Gideon Raff, creator of the original Israeli drama Prisoners Of War and the writer and exec producer of its Emmy-winning U.S. version Homeland, says he doesn’t know how the series’ story will end. But Bert Salke, the president of Fox 21, which produces Homeland, says he thinks the writers have a “sense of where they want Carrie to be in six years.” It needs to be remembered that the story really started with Claire Danes’ CIA agent, Salke said. At a panel for a small group of journalists here at Mip-TV today, Salke also noted that Danes and co-stars Damian Lewis and Mandy Patinkin have input and “influence the characters.” Homeland was renewed for a third season in October.
Talking of the genesis of the original Prisoners Of War (Hatufim in Israel), Jerusalem-born Raff explained the subject was “taboo” in his home country because there are 1,500 current prisoners of war and when any POW returns, there is a severe reticence to “know what happens to them.” Prisoners Of War was the first time such a subject had been broached on local television and “in the beginning we kind of got flack for exploiting the subject for ratings, I guess, which was a ridiculous argument. But once people saw the show, the arguments subsided,” Raff said. Now, there is controversy over Prisoners Of War, which recently concluded its second season, as did Homeland, “but it’s about the show, not the subject.”
Salke said that when Fox originally optioned Prisoners Of War for 24 alums Howard Gordon and Alex Gansa, “it was thought of as a network show.” Salke says he “immediately thought it was cable. You can do so many different things on cable.” Homeland was a “tough call” for Fox chairman Kevin Reilly. “People were scared”, and because of the terrorism and counter-terrorism aspects of the show it was hard to tell where the show was going, so they approached pay channels. Showtime’s David Nevins and Matt Blank “got it right away,” per Salke. Ran Tellem, who is VP Programming at the series’ Israeli broadcaster Keshet, concurred that “half the people” at the Prisoners Of War broadcaster initially “thought we couldn’t do it. We had a POW at the time.”
Raff added that before he shot a frame of Prisoners Of War, he sent a script to Gordon and Gansa “to talk about the differences in societies.” A big one, he noted, is that Israel negotiates for POWs but the U.S. does not, which is why Homeland‘s Nicholas Brody is released in a military operation rather than after years of back-and-forth as in the Israeli version. It isn’t only in Israel where the subject is not talked about, though, Raff said. Most of his highly educated American friends “don’t know there’s an American POW with the Taliban who has been there for three years,” he pointed out.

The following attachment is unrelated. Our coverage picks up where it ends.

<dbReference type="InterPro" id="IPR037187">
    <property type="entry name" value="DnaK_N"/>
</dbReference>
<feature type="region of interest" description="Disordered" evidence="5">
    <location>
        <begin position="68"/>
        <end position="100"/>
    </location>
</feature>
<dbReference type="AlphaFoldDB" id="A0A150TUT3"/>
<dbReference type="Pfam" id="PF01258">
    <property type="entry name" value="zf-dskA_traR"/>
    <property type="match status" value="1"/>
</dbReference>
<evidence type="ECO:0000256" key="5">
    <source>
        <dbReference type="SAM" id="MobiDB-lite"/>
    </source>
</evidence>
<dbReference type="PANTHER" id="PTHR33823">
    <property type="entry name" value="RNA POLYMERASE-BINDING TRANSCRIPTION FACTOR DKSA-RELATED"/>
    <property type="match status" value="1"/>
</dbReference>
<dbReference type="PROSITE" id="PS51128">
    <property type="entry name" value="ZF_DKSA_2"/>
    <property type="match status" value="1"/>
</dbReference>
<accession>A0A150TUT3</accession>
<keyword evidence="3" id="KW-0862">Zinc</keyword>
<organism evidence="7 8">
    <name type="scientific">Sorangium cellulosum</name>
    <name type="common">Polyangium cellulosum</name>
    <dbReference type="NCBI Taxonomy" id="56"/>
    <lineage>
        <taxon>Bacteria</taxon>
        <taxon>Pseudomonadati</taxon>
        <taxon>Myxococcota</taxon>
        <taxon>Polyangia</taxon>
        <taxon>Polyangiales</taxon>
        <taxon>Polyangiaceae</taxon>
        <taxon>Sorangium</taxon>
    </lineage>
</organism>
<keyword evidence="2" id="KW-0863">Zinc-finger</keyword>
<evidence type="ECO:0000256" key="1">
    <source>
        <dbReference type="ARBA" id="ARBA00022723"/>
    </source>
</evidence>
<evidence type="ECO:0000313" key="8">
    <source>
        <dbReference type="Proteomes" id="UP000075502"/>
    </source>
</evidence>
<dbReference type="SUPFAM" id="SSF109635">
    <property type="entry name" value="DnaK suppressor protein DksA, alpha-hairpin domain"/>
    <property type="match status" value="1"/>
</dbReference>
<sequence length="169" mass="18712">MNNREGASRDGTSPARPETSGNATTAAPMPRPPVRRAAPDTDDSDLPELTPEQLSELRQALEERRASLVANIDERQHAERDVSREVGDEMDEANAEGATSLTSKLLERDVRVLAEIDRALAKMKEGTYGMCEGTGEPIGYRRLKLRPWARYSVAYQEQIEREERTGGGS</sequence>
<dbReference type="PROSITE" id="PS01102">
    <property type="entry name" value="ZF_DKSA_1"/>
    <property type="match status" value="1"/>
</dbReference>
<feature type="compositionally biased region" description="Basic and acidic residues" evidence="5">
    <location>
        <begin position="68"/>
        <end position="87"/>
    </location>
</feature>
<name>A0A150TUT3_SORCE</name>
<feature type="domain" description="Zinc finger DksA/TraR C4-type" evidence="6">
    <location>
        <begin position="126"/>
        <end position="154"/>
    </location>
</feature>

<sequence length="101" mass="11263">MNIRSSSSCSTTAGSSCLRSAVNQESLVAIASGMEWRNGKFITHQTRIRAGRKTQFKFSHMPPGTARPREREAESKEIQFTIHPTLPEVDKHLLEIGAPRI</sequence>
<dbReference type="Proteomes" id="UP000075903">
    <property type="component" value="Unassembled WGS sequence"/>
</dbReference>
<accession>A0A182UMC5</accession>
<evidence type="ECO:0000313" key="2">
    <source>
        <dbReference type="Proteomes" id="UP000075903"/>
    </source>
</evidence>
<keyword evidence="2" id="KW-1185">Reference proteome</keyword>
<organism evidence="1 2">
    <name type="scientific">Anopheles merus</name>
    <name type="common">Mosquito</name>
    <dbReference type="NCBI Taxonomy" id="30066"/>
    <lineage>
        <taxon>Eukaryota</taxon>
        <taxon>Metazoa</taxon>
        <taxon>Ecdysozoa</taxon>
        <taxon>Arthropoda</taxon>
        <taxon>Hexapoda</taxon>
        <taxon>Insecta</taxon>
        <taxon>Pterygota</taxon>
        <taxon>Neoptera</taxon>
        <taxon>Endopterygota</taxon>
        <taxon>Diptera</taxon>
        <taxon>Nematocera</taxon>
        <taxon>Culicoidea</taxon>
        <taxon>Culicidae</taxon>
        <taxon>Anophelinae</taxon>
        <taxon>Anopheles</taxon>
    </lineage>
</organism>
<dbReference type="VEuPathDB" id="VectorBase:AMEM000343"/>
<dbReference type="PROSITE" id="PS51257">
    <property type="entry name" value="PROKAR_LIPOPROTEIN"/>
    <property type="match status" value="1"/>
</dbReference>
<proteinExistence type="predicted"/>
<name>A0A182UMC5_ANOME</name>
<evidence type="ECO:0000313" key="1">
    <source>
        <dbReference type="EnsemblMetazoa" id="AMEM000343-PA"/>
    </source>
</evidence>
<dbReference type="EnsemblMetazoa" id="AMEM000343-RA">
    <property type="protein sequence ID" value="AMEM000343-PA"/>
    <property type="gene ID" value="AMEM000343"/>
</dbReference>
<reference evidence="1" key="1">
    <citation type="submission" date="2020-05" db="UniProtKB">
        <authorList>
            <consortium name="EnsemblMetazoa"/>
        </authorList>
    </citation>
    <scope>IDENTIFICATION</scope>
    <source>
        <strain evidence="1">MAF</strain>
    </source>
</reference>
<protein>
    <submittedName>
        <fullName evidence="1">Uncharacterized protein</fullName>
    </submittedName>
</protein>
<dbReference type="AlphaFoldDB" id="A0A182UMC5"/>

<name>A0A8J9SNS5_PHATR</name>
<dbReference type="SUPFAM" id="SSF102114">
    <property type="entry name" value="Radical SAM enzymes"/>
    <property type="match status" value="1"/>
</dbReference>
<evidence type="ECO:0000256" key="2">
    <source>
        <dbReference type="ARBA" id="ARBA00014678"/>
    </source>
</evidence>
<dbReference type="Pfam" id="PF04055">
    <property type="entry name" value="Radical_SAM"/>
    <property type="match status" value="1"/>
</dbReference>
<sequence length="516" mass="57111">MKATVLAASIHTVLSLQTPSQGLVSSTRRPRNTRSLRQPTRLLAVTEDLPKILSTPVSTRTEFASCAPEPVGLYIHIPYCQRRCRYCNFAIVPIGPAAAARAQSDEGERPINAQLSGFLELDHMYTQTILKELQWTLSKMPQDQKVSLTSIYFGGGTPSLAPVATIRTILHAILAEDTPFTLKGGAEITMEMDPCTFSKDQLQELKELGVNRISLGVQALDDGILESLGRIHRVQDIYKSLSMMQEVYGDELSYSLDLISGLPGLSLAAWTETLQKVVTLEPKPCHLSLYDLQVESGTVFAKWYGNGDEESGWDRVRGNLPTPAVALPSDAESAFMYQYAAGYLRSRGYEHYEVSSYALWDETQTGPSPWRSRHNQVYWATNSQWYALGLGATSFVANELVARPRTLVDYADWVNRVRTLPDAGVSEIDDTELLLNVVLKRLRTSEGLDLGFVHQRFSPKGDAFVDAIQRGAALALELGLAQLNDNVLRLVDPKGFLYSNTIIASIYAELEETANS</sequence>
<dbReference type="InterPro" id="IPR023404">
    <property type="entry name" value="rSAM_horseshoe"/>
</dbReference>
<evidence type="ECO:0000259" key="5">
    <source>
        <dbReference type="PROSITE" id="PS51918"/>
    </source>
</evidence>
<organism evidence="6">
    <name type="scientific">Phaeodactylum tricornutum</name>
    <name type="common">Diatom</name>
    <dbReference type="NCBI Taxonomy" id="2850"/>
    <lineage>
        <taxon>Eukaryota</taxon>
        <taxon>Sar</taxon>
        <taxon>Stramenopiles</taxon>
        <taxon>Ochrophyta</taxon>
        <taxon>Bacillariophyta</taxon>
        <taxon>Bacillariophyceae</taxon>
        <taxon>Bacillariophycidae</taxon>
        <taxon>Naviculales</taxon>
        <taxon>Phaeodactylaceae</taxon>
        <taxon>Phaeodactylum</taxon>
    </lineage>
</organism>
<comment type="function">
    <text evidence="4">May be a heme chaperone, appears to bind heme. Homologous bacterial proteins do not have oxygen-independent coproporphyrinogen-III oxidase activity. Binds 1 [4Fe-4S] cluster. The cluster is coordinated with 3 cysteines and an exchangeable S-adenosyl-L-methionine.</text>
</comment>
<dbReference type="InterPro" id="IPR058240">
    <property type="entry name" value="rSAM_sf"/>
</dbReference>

Salke contends that Homeland is changing television in the U.S. “It’s about creating your own zeitgeist and frankly about winning awards and creating controversy,” he said. He believes Homeland is “the TV story of 2013. These cable shows are going to affect the broadcast landscape.” With series like AMC’s The Walking Dead scoring sky high ratings, but available to far fewer people than network shows, he allowed, “It’s a little bit of an unfair game” because of the parameters that are allowed on cable. “It’s less episodes, there are no commercials, you can tell better stories. It’s an unfair advantage, but still… It will make broadcast TV much better in the U.S. This will be a watermark year for changes.”
The group also touched on budgets. Of the discrepancies in what is allotted to make Homeland in the U.S. versus what is paid for Prisoners Of War in Israel, Salke said an entire Prisoners Of War season is essentially made for less than an episode of Homeland. Raff joked he didn’t think the discrepancies were big enough.
Raff also talked about Tyrant, FX‘s high-profile drama pilot he created and from Gordon and Six Feet Under alum Craig Wright. He joked that after writing all the Prisoners Of War episodes himself and collaborating on Homeland, being in a writers’ room on Tyrant meant that “sometimes my opinion is accepted and sometimes it’s not.” Ang Lee committed to directing the pilot just after he won the Best Director Oscar. Tyrant is the story of an unassuming American family drawn into the workings of a turbulent Middle Eastern nation.
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